3 Connect to the terminals
Feed the cable through the hole in the ceiling. Push the cable through the hole in the back of the ceiling rose.
Re-connect the conductors to their terminals, then gently pull the surplus cable back up through the ceiling. Screw the rose into position on the joist or noggin, and replace the rose cover. On the floor above, pull the old cable back through the old hole in the ceiling. The ‘old’ supply cable will be joined to the new length of cable via a 30-amp junction box, secured on a platform between the joists made from a strip of wood that sits on the battens. Make sure that all the bare earth wires are insulated in green/yellow sleeves in the ends of both cables. Remove the screws from the terminals and lay the conductors across them: the colour matched wires from both cables will share a terminal: the earth (green/ yellow) conductors in the middle terminal; the red (live) and the black (neutral) conductors on the end terminals. Replace the fixing screws and tighten with a screwdriver making sure that the conductors are secure and the cables fit in their entry holes with their sheathing running into the box. Fit the cover on the junction box and fix each length of cable to a nearby joist with cable clips to take the strain off the terminals. Switch on the power and test the light. Replace the floorboards and fill up and make good the old rose hole in the ceiling.
Some ceiling lights dispense with ceiling roses: these are known as ‘close-mounted’ ceiling lights because they are mounted close to the ceiling and not hung from a flex as a pendant light.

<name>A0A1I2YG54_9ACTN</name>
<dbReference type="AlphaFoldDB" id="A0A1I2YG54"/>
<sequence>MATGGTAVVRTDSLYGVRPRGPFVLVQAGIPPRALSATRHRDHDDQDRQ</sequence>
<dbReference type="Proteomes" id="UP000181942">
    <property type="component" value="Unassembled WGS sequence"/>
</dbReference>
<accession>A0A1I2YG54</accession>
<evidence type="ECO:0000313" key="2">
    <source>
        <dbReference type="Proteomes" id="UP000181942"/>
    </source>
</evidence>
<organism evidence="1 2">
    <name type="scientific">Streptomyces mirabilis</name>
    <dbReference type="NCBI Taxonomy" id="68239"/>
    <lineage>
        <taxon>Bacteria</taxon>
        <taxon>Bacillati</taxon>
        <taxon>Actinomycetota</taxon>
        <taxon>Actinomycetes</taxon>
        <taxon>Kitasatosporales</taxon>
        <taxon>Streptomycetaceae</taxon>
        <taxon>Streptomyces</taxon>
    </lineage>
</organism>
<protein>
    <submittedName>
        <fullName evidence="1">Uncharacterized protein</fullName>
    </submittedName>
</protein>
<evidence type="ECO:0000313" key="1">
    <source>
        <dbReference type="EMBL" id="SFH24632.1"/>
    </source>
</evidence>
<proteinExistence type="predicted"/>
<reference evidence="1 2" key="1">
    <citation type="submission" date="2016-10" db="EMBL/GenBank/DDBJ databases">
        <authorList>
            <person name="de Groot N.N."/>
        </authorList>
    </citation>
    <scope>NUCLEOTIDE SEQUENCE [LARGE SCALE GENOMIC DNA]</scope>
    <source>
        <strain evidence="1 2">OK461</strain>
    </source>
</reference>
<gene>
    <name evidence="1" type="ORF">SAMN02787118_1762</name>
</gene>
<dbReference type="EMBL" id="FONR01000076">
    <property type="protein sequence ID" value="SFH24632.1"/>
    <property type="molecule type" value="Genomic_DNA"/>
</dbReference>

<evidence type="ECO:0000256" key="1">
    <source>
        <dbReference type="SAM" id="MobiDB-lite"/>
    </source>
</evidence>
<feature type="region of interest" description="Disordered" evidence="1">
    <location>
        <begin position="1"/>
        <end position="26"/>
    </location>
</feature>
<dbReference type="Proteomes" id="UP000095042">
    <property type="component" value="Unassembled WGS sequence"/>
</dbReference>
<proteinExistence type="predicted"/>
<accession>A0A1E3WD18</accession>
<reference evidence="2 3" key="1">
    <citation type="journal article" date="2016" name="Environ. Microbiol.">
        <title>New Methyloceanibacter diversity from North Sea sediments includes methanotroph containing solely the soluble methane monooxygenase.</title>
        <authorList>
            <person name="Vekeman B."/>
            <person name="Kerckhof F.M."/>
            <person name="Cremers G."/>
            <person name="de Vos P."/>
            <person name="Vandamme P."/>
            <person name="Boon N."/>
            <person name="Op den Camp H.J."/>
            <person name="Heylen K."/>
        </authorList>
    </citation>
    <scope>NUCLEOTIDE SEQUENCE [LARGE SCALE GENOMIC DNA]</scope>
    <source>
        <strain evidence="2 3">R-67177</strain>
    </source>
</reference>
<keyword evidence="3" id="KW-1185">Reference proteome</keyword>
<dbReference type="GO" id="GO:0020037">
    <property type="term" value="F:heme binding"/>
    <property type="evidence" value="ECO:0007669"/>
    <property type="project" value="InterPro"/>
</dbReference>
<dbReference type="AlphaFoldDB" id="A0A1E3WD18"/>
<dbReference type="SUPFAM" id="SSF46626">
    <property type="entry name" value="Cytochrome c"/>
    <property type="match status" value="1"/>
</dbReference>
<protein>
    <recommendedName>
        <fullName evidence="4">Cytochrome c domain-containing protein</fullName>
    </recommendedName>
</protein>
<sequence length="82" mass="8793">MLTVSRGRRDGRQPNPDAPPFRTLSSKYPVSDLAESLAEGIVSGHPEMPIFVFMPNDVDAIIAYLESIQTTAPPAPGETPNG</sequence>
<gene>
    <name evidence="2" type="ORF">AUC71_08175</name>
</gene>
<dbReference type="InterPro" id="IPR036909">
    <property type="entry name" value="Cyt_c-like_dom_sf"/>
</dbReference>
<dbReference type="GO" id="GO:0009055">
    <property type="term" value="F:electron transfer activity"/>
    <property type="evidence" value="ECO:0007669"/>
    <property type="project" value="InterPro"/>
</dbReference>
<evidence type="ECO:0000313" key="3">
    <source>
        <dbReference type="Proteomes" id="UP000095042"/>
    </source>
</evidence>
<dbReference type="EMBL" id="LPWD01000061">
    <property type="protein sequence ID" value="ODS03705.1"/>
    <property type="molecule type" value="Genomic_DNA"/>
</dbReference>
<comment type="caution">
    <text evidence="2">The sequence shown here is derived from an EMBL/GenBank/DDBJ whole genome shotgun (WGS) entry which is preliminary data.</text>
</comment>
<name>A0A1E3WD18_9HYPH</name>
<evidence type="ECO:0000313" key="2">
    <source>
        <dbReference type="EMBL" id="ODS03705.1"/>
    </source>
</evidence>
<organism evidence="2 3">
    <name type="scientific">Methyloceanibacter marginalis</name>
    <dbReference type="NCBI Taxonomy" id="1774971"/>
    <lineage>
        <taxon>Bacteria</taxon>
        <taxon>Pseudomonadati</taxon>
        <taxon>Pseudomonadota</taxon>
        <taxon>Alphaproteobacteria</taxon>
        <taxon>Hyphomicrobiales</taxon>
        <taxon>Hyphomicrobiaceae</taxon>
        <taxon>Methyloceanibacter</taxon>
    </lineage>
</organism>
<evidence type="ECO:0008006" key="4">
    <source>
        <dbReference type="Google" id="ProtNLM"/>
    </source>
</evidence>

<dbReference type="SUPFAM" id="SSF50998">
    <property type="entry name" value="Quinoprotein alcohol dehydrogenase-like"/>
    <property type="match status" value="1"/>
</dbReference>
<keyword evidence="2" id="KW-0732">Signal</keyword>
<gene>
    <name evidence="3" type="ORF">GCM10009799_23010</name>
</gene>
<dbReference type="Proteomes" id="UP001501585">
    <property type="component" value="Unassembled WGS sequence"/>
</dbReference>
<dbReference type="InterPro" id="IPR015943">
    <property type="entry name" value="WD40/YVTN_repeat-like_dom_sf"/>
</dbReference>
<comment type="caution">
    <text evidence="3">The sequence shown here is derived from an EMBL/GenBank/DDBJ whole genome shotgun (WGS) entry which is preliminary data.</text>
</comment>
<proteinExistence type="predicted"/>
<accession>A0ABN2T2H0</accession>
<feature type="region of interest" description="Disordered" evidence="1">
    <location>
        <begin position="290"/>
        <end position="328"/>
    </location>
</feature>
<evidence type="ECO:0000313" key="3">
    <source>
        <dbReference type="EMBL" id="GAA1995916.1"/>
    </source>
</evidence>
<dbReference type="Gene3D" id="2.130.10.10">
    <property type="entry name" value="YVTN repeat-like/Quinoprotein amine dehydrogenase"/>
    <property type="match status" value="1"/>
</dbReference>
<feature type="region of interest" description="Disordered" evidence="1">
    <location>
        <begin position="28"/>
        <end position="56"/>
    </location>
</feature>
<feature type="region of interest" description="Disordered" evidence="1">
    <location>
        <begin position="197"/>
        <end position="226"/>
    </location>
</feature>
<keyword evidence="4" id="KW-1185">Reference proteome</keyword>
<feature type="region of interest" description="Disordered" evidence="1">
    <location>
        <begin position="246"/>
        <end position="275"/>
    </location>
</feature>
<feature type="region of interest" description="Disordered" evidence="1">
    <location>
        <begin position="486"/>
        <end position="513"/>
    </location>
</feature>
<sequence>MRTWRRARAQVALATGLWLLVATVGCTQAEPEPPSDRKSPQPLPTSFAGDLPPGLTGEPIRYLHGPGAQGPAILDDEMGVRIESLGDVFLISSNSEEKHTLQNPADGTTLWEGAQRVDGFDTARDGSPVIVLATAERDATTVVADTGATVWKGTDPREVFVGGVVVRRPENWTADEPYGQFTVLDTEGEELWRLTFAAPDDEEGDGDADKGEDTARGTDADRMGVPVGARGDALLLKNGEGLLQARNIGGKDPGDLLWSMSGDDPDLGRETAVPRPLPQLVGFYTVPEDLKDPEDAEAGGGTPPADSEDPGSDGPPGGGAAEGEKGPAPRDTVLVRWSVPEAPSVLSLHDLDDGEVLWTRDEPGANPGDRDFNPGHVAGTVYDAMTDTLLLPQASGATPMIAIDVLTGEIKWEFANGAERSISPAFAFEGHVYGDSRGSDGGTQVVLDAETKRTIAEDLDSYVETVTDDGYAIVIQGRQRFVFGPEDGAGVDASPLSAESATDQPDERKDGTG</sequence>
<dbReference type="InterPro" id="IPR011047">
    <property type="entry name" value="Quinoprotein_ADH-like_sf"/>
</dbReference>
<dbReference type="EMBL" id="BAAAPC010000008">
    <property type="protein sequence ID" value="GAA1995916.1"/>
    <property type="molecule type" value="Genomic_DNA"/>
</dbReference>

A close-mounted ceiling light is screwed directly to the ceiling by means of a backplate that houses the lamp holder. Sometimes, close-mounted lights are supplied without a back-plate, but wiring regulations require all unsheathed conductors and terminals to be enclosed in a non-combustible housing. If you are using a light fitting with no backplate, you must fit a B ESA box in order to comply with the safety regulations.
A BESA box is a plastic or metal box that is fixed into the ceiling void so it lies flush with the ceiling.There are screw fixing lugs on the box that should line up with the fixing holes on the light fitting’s cover plate – but check that they do before you buy.The light is attached to the BESA box by two machine screws.
- Never attempt electrical work that is beyond your knowledge or capabilities. If in doubt, call in a professional electrician.
- Wear rubber-soled shoes to work on an electrical installation and use screwdrivers with insulated handles.
- Always turn off at the mains and remove the fuse for the circuit you are working on.
- Check you have isolated any electrical equipment you are working on by testing with a neon-test screwdriver.
- Keep a torch, insulated screwdriver and a selection of cartridges or fuse wire near the fusebox or consumer unit in case of emergency.
- When you have identified which fuse supplies power to which lighting circuit, label it or make a diagram of your consumer unit for future use.